Domenico Belli stands beside his work, which he has displayed at the Westport Fine Arts Festival for the past several years. Westporters appreciate sculpture, he said. / Photo by Gary Webster
 The Westport Fine Arts Festival was well attended on Saturday, despite afternoon rain. / Photo by Gary Webster

By Gretchen Webster

WESTPORT — A longtime enclave for artists, Westport also has a community reputation for supporting the arts, and many exhibitors Saturday at the 49th Annual Westport Fine Arts Festival agreed with that view.

That’s why they show their work here, the artists said of the two-day event filling downtown’s streets.

“It’s a good market for us,” said Domenico Belli, a sculptor from Henryville, Pa. Belli especially likes exhibiting at the Westport show because he finds that people here like sculpture more than in some other parts of the country.

He’s been a sculptor for more than 20 years, creating iron sculptures that take two years for the patina to become just right. 

“Don’t call it rust,” he said.

Tracy Hambley, an artist from Southbury who creates works using collage, paint and found objects, agreed. 

“I love this show. I have a lot of clients in Westport,” she said.

Hambley calls her type of art, assemblage, and her works on display Saturday included one with a Parcheesi board as the focus, and another using spoons shaped like a bird. The longest part of her process is choosing which items to use in her work from the beginning, she said.

She has been coming to the Westport show many years and even had some good things to say about last year’s show, which was plagued by bad weather. Despite lower attendance, those who really wanted to peruse and buy art showed up, she noted. 

Painter Mary Ann Nelson, left, and photographer Nancy Breakstone, both from Westport, exhibited Saturday at the downtown event. / Photos by Gary Webster

This year’s show, sponsored by the Westport Downtown Association on Main and Elm streets and part of Post Road East, attracted 170 exhibitors, according to Sue Brown Gordon, festival director. A Westport resident, she organizes art shows all over the country. 

Artists learn of Westport’s show by word of mouth, and from ads she places. All exhibitors must send five images of their work and be accepted into the show, Gordon said.

The Westport festival is popular with artists, art lovers and with art dealers, she said. “This is an arts town, and culture is strong here.”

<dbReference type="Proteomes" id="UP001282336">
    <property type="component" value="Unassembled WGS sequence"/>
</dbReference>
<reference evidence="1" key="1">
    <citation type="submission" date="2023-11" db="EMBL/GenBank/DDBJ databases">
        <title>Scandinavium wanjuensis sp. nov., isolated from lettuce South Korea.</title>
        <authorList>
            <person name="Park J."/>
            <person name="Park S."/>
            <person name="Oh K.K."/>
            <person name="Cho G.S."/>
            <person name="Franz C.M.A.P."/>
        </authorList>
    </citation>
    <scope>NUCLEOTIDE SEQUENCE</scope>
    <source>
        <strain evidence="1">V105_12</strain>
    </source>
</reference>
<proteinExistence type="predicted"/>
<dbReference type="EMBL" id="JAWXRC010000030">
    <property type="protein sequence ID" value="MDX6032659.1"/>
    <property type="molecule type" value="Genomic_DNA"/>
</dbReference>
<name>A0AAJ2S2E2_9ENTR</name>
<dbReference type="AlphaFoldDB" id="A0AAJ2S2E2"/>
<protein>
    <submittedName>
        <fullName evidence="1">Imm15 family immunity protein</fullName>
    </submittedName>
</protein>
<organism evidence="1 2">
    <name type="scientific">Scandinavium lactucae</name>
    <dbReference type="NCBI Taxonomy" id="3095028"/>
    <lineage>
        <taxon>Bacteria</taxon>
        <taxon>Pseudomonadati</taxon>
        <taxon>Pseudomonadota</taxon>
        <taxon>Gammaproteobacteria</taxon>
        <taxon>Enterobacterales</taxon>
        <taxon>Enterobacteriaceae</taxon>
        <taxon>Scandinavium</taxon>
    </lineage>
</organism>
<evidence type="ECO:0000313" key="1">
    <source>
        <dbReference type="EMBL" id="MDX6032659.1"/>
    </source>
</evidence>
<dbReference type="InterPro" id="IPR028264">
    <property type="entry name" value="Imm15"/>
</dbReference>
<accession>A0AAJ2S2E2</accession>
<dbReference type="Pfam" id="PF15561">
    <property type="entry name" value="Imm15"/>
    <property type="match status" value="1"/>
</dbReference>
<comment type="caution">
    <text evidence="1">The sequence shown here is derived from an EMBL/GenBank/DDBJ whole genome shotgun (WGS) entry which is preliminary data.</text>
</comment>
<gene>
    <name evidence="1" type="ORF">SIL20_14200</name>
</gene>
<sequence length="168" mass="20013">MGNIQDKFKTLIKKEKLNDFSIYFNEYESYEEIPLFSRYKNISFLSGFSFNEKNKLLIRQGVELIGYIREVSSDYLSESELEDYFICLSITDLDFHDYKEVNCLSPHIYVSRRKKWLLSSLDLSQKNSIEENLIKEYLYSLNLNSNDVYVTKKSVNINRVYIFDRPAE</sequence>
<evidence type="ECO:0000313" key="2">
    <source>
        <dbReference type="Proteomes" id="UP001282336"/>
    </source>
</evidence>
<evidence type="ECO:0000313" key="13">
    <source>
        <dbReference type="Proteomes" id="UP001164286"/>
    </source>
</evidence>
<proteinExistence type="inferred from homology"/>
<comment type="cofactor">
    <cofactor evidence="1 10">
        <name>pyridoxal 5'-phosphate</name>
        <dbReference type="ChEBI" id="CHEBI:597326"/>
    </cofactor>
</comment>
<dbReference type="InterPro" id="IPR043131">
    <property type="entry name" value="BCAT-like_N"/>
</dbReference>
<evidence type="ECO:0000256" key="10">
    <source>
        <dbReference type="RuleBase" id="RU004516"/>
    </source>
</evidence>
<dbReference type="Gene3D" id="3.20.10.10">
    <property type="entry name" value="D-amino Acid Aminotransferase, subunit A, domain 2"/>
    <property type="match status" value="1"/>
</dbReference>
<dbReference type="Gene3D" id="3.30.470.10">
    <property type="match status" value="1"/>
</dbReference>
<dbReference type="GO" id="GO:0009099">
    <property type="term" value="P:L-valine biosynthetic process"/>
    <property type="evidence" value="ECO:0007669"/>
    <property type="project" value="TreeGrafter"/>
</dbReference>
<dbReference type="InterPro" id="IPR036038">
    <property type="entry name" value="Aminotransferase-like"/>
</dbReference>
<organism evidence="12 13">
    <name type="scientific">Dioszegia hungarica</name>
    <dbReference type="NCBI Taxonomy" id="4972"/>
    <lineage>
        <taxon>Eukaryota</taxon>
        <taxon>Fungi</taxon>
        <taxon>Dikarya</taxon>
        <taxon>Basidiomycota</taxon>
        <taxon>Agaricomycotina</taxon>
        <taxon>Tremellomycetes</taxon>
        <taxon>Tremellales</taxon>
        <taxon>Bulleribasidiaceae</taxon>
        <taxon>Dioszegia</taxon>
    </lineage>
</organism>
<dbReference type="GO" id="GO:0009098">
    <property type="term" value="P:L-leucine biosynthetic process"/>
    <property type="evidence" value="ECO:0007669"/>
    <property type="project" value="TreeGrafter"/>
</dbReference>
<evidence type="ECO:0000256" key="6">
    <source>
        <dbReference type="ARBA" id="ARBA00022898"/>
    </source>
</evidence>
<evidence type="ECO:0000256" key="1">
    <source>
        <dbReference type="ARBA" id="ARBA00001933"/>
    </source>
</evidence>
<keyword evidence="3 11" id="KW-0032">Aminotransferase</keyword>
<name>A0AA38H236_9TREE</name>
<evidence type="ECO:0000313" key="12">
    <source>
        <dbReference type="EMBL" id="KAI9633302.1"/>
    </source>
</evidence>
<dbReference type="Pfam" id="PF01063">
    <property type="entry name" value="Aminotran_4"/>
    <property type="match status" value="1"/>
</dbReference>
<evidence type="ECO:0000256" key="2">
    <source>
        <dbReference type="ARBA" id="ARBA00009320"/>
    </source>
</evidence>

One couple enjoying the festival was Mark Weaver and his wife, Renee Redman from Milford. 

“We’re art fans. We like to see what’s happening and enjoy the craftsmanship,” Weaver said.

Although they are not visual artists, both are musicians. A trombone player, he retired from the U.S. Coast Guard band, with which he played for five presidents, he said. Now Weaver plays for the New Haven Symphony and other area orchestras when they call on him, as does his wife, who plays the French horn.

Lily Peritz, 2½ of Westport, concentrates on her artwork decorating a recycled tennis ball Saturday The children’s booth at the festival was sponsored by the Artists Collective of Westport.
Tien Ngo and Rosa Yi check out a photographer’s work at the arts festival. They enjoyed the creativity on display since he is a photographer and she is a nail designer, soon to open a new salon on Post Rad East. / Photos by Gary Webster

They were examining fiber art in a booth of ornately painted jackets and other clothing by artist Jennifer Cauffman from Chester County, Pa. Her items are quilted and hand painted. A silk painter for 32 years, this is her first time at the Westport show, Cauffman said, as she sold a hand-painted jacket.  

A stroll through the show revealed a stall with scores of intricately beaded handbags by Lolita Trincere from New York City, who may take up to a month to decorate just one bag.

Also on display were striking photographs by Westport photographer Nancy Breakstone, who photographs coral, and other aquatic life. Her photos are not edited, she said. “I like people to see what I saw.”

Artist Michael Patterson, of Roxbury, has exhibited at the Westport Fine Arts Festival many years. His painting, “Reaching High,” right, was among his works on display Saturday. / Photos by Gary Webster

Musicians also performed at several outdoor venues, including Jeff Smith on guitar and Dan Tressler on fiddle, of the Tressler family musicians from Easton, known around the area for years.

The Westport Downtown Association is already planning for next year’s arts festival, which will be a 50th year celebration of the event, said Maxxwell Crowley, president of the association. It takes a full year to plan each show, he said, and he and the festival team will start organizing next year’s show as soon as this one is over. “It’s a big team effort,” he said.

One artist likely to return next year is painter and sculptor Michael Patterson of Roxbury. “I’ve been here for years,” he said. 

His paintings, displayed near the entry to the festival on Main Street, were large and bright, drawing the attention of passersby. He was happy to be an exhibitor once again once again. 

“People are art savvy here … they appreciate art in Westport,” he said.

The 49th annual Westport Fine Arts Festival continues Sunday, May 29, from 10 a.m. to 5 p.m.

Gretchen Webster is a freelance writer and frequent contributor to Westport Journal. Learn more about us here.

Among a variety of different kinds of art on display at the festival were beaded purses by Lolita Trincere, of New York City. / Photo by Gary Webster
Tracy Hambley, of Southbury, chooses her found objects as the first step in creating her works that are a combination of those objects and collage. / Photo by Gary Webster
Dan Tressler, left, and Jim Smith of the group Amber Anchor, played for arts festival visitors Saturday. / Photo by Gary Webster